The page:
The United States is negotiating from a strengthened position as the P5+1 talks on Iran's nuclear program (NYT) resume today in Istanbul. This derives, in part, from revelations that Tehran has encountered technical difficulties at its uranium enrichment plants. It is likely that a combination of factors--including sanctions and the Stuxnet computer worm--have produced delays.
Iran may also be reaching a critical juncture about its willingness to build nuclear weapons. Acquiring the bomb requires considerable economic resources and a robust political commitment that must be sustained for decades. Tehran initiated a nuclear weapons program during the Iran-Iraq War. Nearly twenty-five years later, it has yet to produce even a single bomb. This is especially remarkable given that Iran received assistance from Pakistan beginning in the late-1980s via the A.Q. Khan network. North Korea revealed that it is possible for the poorest of countries to build nuclear weapons--if they are willing to starve the population and forgo even modest economic growth.
Yet it is not clear that Iran is willing to pay this price. Tehran has continued the dual-use uranium enrichment program but appears to have curtailed weapons-specific research and development. President Mahmoud Ahmadinejad and Supreme Leader Ali Khamenei, who have presided over an underperforming economy since 2005, are certainly aware of the impact economic collapse would have on the regime's viability. The recent events in Tunisia are likely on the minds of Persian elites.
Amidst this backdrop, the P5+1 group has a real opportunity to curtail Iran's nuclear program. The United States and its allies should continue to press Iran, as there are indications that international pressure has at least modestly delayed the nuclear program. Yet the status quo of harsh rhetoric, gradually tighter sanctions, and covert actions will not solve the problem; it will only buy time. The occasion is ripe for a diplomatic offensive.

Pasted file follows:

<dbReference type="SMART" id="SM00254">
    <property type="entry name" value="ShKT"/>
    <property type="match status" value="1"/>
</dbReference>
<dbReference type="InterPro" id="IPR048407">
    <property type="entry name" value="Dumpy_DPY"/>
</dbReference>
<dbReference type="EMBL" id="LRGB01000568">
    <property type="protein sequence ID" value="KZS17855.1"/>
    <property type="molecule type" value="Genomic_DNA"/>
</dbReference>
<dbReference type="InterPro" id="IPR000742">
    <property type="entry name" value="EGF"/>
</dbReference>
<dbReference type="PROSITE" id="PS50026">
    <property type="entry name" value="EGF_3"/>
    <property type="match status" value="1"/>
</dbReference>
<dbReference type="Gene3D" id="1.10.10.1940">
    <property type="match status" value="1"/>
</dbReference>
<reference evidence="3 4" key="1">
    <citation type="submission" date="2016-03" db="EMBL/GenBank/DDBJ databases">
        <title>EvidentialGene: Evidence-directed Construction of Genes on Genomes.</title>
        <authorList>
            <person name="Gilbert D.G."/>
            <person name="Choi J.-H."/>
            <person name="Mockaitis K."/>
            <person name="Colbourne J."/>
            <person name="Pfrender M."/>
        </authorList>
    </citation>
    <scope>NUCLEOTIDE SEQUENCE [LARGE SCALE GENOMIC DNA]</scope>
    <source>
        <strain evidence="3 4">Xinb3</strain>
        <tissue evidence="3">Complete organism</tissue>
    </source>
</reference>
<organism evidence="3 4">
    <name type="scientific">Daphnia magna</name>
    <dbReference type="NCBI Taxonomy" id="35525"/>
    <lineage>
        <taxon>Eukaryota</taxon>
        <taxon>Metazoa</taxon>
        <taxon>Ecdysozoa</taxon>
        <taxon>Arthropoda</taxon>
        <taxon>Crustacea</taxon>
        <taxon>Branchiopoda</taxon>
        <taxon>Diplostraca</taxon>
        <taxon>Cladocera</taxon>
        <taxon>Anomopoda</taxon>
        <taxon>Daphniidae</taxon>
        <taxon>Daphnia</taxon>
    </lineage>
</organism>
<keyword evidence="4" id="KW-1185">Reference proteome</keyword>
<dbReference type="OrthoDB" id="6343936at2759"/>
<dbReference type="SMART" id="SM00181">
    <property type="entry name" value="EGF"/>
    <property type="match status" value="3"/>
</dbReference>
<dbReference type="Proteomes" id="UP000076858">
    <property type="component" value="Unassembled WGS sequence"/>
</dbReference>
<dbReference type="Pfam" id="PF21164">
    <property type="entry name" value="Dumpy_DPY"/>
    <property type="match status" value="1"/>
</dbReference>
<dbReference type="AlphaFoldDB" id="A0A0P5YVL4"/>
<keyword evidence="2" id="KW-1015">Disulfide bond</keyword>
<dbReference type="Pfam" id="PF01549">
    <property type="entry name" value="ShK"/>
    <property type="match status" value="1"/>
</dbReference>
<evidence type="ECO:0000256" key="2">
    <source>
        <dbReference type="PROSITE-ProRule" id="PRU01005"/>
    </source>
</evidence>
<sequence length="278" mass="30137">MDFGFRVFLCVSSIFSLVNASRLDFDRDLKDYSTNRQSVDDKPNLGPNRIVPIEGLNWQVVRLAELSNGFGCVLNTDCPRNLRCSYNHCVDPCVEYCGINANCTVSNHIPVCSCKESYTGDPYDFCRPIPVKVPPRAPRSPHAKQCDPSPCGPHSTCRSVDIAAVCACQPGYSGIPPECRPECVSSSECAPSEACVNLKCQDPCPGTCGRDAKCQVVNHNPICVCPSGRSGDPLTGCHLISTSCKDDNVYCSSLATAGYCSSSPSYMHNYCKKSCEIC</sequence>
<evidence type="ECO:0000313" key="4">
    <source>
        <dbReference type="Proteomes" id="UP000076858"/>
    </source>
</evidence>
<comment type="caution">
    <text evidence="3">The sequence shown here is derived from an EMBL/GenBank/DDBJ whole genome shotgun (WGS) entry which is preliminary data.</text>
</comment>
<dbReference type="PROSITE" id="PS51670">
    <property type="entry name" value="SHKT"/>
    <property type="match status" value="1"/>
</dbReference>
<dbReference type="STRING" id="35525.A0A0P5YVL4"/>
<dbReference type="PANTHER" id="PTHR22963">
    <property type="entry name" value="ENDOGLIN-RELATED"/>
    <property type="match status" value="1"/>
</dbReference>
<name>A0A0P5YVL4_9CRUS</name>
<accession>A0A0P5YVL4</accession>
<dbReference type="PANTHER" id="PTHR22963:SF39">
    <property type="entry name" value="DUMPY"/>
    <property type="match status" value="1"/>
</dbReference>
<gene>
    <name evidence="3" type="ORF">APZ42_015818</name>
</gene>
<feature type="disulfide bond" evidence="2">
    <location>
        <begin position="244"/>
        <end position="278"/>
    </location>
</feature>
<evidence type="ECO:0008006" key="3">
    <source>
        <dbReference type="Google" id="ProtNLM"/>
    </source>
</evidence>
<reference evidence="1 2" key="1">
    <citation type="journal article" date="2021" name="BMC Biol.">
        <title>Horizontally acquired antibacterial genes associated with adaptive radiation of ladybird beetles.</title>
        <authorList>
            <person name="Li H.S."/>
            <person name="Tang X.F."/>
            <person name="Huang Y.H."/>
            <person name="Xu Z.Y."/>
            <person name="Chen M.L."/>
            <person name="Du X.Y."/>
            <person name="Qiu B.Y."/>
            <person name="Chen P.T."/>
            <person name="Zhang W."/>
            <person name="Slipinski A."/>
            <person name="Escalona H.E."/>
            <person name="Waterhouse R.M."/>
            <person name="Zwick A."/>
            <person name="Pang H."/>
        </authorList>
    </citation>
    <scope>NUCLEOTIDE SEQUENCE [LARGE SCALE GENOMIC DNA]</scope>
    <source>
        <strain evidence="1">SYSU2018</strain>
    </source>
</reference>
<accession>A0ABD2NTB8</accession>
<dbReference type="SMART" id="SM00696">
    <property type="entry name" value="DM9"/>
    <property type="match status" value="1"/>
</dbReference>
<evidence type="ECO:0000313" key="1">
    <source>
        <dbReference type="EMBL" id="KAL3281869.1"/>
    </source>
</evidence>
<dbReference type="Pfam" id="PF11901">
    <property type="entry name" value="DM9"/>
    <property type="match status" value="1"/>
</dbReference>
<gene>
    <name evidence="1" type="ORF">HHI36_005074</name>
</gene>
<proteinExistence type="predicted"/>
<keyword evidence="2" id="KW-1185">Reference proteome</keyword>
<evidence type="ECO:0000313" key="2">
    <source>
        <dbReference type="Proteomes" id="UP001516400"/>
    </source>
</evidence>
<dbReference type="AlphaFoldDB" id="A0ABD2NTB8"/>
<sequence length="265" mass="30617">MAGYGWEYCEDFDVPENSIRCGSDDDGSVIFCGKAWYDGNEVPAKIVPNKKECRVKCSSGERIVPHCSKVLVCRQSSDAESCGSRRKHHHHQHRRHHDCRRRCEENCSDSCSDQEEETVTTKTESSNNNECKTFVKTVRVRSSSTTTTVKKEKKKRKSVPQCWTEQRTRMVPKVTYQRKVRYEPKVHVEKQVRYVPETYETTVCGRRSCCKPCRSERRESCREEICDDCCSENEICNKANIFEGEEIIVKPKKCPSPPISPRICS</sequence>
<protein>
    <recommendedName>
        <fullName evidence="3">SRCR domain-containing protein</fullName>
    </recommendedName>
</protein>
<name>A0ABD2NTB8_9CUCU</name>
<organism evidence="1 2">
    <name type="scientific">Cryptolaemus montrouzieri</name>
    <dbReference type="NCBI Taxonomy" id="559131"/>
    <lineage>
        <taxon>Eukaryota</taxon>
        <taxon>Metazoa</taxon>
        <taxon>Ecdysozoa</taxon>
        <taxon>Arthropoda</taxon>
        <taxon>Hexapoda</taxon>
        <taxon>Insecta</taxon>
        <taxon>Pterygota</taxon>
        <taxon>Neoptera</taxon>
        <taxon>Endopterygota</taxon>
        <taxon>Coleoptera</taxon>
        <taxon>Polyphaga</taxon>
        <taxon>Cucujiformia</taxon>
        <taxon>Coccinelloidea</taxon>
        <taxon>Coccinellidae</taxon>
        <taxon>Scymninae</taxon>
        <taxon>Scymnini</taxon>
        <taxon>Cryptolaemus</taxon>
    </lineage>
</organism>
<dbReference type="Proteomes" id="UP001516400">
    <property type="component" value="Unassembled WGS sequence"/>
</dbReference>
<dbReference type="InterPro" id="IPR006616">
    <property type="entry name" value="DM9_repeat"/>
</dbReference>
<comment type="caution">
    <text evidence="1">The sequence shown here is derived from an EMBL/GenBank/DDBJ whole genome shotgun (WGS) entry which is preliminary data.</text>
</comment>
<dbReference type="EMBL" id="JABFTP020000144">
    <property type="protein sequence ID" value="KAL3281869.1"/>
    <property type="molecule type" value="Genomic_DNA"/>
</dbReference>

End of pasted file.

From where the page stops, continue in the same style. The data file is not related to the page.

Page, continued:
Providing Iran with meaningful economic incentives could cause the regime to abandon the enrichment program. The United States and its European allies offered Iran incentives in the past, most notably in 2006 and 2008. These included support in constructing light water reactors, the normalization of trade relations, and the removal of restrictions on civilian aviation equipment. These overtures failed. Some of the incentives the Western powers were willing to provide were not all that attractive for Iran. But more importantly, Iranian elites had doubts about the sincerity of Western assurances, a perception reinforced by the vague nature of the promises.
A reiteration of earlier offers, with more substantial security assurances that go beyond restating U.S. obligations under the UN Charter, could produce a different outcome this time around. Economic malaise, continued technical failures, and concerns about regime survivability have raised the costs of continuing the enrichment efforts. The P5+1 group would help its cause by alleviating the credibility problem that made potentially lucrative incentives seem unattractive. Providing modest incentives at the outset as a gesture of good faith and other confidence-building measures could help accomplish this. Such policies are not without risk but history suggests that they can be effective, as exemplified by the Argentine-Brazilian rapprochement of the 1980s and both states' subsequent abandonment of their nuclear weapons programs.
A major deal is unlikely to be announced over the weekend. But the United States has more time to negotiate than was previously believed. The P5+1 should keep the incentives option ready. The likelihood of success will only increase over time, as the economic and political costs of Iran's enrichment program mount.